• Playing basic lands or weaker fixing to enable specific powerful bombs that make up for the weakness (ie: Oko, Thief of Crowns)


        • You might find yourself with a few Bandit’s Haul for card advantage or  three extra sources of red mana to commit crimes in your Blue/Black Crime control deck, making that splash for the Kraum you were just passed in pack 3 trivial


        • Green is really fantastic at splashing in OTJ, both due to incidental fixing and creatures that are a little bigger than what your opponent gets to play each turn


        • Enough cards in the set produce free or extra treasures that you can cram in a single powerful card (ie: Oko, Thief of Crowns), as long as you don’t have to use those treasures elsewhere

        True three-color (or more!)

        • There are enough dual lands available at common to be a true 3-color deck, and the power level of individual cards means that an early pick spent on a land isn’t likely to be wasted
        • 5-Color Deserts is a powerful and legitimate archetype with the right rares, although it will usually be base-green

        20 Takeaways and Tips For Your Draft

        Here’s some useful conclusions, as well as a few tips I couldn’t fit into the rest of the article:

        1. You need removal, but you can take it a little later due to the amount

        2. Flexibility is key early – If you aren’t sure what the pick is, grab something that goes into any deck of a single color

        3. Due to the focus on crimes, there are fewer combat tricks than usual. A Combat Trick IS more likely to shrink a creature than grow one

        4. Only two instants give 2 toughness. No tricks give 3+ toughness

        5. Removal/Reactive early plays are not viable replacements for a creature, because an opponent may just plot a spell and leave you with nothing to do

        6. Have a way to close out the game if you’re trying to attack. The incidental lifegain is strong, but so are the fliers, burn spells, and bombs

        7. Every color has a method of protecting it’s creatures at Un/Common

        8. Try to identify where you want your card advantage to come from- there’s excellent strict card advantage available, but you’ll get more value out of a card that generates value every Crime, Second Spell, or flash spell

        9. Golgari is fantastic at recurring specific creatures. Be careful about what you kill against it.

        10. Selesnya and Izzet both tend to invest heavily in singular important creatures. Do your best to identify and kill the right ones.

        11. Selesnya tends towards removal spells that are situational or disruptible, so it’s possible to protect key creatures by not attacking or removing their fight/bite creature.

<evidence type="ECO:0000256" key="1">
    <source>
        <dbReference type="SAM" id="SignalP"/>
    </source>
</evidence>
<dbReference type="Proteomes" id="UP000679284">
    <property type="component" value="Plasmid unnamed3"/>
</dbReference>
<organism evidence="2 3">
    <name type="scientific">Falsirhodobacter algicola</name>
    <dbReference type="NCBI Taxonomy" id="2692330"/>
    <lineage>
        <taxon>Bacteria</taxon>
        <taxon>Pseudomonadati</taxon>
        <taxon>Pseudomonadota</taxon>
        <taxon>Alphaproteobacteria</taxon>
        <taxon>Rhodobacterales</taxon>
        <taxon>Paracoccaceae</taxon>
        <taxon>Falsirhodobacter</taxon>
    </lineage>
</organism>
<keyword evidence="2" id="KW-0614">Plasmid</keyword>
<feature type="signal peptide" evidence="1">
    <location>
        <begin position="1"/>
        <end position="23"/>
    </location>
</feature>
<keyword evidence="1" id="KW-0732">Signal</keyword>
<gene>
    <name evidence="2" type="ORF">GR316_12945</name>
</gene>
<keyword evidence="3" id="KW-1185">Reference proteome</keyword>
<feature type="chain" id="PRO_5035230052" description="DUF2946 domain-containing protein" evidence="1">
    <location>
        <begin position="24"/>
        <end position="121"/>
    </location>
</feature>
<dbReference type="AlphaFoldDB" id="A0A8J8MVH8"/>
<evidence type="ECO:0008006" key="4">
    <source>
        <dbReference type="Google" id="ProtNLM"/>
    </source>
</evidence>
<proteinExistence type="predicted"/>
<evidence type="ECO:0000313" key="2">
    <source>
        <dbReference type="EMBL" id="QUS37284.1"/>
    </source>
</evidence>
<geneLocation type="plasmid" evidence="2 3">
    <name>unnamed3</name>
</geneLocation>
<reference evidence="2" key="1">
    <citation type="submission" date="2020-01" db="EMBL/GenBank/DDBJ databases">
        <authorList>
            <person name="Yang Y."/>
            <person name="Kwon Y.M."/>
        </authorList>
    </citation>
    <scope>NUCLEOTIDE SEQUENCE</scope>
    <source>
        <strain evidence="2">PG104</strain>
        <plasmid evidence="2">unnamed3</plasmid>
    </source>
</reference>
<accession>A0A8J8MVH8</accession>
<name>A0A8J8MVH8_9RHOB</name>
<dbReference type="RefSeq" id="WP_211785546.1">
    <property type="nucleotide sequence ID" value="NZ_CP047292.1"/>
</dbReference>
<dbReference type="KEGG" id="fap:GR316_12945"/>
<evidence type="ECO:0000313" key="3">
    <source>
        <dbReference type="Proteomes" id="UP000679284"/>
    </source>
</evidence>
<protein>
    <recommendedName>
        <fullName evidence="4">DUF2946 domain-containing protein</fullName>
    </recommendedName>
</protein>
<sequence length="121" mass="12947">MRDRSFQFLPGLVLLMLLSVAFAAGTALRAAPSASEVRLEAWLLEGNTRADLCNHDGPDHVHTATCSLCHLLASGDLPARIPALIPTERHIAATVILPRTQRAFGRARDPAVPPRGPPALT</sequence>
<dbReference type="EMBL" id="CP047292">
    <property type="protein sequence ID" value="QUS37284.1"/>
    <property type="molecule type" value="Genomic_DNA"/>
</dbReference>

12. Rakdos can squeeze in a few non-outlaw creatures, but generally wants as many outlaws as possible

        13. Gruul doesn’t really need 4-power creatures if you have mercenary tokens or +1/+1 counters available

        14. Boros can be aggressive, but the signpost uncommons and rares all suggest a grinder midrange deck. If you do end up aggressive, try to have a few engines to enable late-game attacks

        15. Simic requires a critical mass of cards with plot to get the most out of Doc Aurlock, but otherwise just needs to have a lot of big creatures. Don’t be afraid to splash strong plot cards.

        16. The toughnesses of creatures in OTJ are concentrated at 2, 3, and 4

        17. The Mythics tend to be strong cards on their own, Rares tend to be strong in specific decks, Uncommons tend to be strongest as specific parts of an engine, and Commons tend to have specific purposes

        18. Have a reason to plot- know which spells you want to cast next turn, and how you’re going to get value out of waiting a turn to play them

        19. Deadeye Duelist, Sterling Keykeeper, and Blood Hustler are the only cards that commit crimes repeatedly at un/common on demand. Spring Splasher, Shackle Slinger, and Thunder Lasso can do it with some work

        20. Take the Fall is the only one-mana cantrip crime

        End Step


        (Sorry, I just get so few chances to write that)

        Outlaws of Thunder Junction feels so much better to draft than I was expecting, and there’s still so much left to explore. The story is fun, but Wizards has managed to create a Wild West experience independently of the story and they feed into each other exquisitely. Each mechanic creates a tree of decisions I’m ecstatic to climb.

        I’ll be drafting this set more than is healthy, and reporting my findings back to you in the form of my card ranking tier list every week. If you have more questions or want to see me tackling this set all the way through Mythic in MTG Arena, stop by any time at Twitch.tv/ScuffleDLux and tune in next week for my 100 Trophy Evaluation article!

        Until I see you again, Happy Drafting!